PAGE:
If you are diagnosed with gestational diabetes, it is necessary to check and have your blood glucose under control so that you can prevent any complication throughout your pregnancy as well as your delivery to make sure of your baby’s health. You may also have to check future blood glucose levels. Treatment can be:
Checking your blood glucose
During pregnancy, you may be required to check your blood glucose levels between four and five times each day, which can be immediately upon awakening and after each meal, to ensure your blood glucose levels remain in a safe range. In practice, monitoring you blood glucose levels is not as difficult as it sounds. To check your blood glucose, you use a lancet which is a small needle to get a little blood from one of your fingers, have the blood put on a test strip before slipping it into a meter which can measure and show your blood glucose level.
During labor as well as delivery, your healthcare professionals will manage and monitor your blood glucose. When your blood glucose level is raised, lots of insulin may be sent out by your baby and that can result in reduced blood glucose in your child immediately after delivery.
It is necessary to have follow-up blood glucose tests because after getting gestational diabetes, your risk of getting type 2 diabetes is much greater. So, you ought to get your healthcare professionals to help you watch out for high blood glucose levels. This probability can be reduced by having a healthy lifestyle with everyday exercise and a balanced nutritious diet.
The most effective way to manage your blood glucose is to consume the right amount of the right type of food. During pregnancy, doctors do not recommend weight loss as your developing baby needs the nutrition from the food you consume. However, depending upon your weight before conceiving, your doctor will think of how much weight you ought to put on. Too much weight gain can bring possible complications and therefore, this has to be avoided by eating the right choice of food.
Whole grains, vegetables and fruits are usually used in healthy meals as such foods have less too well refined carbohydrates such as sweets, less calories and fat but contain lots of fiber and nutrition. However, no one diet is suitable for all women. So, you will need a diabetes educator or a registered dietitian to help you design a food plan with regards to your present blood glucose level, weight, your targeted pregnancy weight increases, food preferences, budget, and your exercise level.
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Physical activity each day is essential to the health of all women throughout life, even during pregnancy. Your blood glucose level is lowered by exercise which gets your body to send glucose to your cells so that it can be converted to energy. The cells’ sensitivity to insulin is improved by exercise and this means there is less need and therefore, less production of insulin to move the glucose into the cells. Furthermore, exercise does reduce such problems as difficulty in falling asleep, constipation, swelling, muscle cramps and back pain during pregnancy. With exercise, the body will be strong enough to go through labor as well as childbirth.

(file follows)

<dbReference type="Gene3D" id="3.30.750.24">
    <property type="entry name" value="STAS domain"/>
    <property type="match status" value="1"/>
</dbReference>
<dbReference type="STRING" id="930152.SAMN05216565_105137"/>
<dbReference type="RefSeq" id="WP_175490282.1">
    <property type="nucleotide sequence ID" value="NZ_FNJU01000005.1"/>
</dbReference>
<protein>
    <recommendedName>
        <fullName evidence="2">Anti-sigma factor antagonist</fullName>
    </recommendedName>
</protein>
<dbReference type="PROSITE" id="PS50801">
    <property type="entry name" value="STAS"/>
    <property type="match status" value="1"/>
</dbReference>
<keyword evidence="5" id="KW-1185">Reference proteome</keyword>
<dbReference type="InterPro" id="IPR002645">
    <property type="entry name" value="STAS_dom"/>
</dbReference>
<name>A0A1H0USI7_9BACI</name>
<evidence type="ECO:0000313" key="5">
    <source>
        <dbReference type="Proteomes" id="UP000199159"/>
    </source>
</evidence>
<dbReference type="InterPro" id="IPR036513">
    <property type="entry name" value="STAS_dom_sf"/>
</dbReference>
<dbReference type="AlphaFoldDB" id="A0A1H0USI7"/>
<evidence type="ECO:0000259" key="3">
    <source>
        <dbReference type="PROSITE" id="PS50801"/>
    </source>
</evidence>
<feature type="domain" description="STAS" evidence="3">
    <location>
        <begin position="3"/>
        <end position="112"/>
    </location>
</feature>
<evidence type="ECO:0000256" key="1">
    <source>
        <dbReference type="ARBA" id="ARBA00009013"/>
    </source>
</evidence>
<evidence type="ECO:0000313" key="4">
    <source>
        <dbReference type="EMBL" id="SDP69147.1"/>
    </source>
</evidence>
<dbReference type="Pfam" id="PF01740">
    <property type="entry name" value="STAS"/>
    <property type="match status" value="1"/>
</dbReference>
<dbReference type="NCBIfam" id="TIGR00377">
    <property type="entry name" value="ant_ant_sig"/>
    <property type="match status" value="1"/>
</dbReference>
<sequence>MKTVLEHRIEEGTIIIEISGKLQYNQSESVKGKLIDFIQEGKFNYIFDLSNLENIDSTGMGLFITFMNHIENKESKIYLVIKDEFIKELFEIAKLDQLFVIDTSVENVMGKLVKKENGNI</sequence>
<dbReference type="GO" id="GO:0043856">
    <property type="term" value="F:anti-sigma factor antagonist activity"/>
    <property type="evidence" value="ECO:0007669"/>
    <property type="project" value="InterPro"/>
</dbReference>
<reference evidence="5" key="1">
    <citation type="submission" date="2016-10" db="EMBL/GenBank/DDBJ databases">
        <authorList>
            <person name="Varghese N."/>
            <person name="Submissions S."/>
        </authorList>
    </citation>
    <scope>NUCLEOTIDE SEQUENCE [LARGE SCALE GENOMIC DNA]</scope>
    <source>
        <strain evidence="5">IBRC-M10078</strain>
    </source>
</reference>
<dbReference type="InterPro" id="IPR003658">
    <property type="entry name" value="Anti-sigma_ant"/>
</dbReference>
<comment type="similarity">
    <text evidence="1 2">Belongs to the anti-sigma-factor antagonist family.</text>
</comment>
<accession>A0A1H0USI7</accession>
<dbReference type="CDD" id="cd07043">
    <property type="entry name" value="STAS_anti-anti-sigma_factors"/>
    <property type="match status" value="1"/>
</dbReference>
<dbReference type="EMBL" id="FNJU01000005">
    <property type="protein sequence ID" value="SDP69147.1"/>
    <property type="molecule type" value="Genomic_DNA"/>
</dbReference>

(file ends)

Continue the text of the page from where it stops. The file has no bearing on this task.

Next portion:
With the approval from your doctor, do some fairly vigorous exercise almost every day. If you want to start exercising after a sedentary lifestyle, go slow initially and as your strength and stamina improves, you can go on to more vigorous activities. During pregnancy, swimming, cycling and walking are usually good activities. Of course, the usual everyday activities in the garden or the house can be just as good.
Should exercise and diet be not sufficient to manage your blood glucose, insulin injections may be needed. To have the blood glucose levels remain in the targeted range, about ten to twenty percent of gestational diabetes cases need insulin. There are some doctors who prescribe oral medications like glyburide to control blood glucose but certain doctors feel that there is insufficient research to be sure that oral medications are as effective and safe as insulin in controlling gestational diabetes.
Monitoring baby’s growth and development
To follow the development of your baby is necessary in the treatment of your gestational diabetes. Your fetus’ development and growth may be monitored with a number of tests and ultrasounds. If you do not experience labor at an expected date, or have it too early, induced labor may be necessary. Childbirth after the expected date can bring greater complication risks for your baby and you.
The benefits of breast-feeding
If work as well as other obligations permits you to breastfeed your baby, it can assist in preventing future type 2 diabetes and also reach the targeted weight after pregnancy. Your baby can also benefit from breast-feeding with reduced chances of type 2 diabetes and obesity in later years.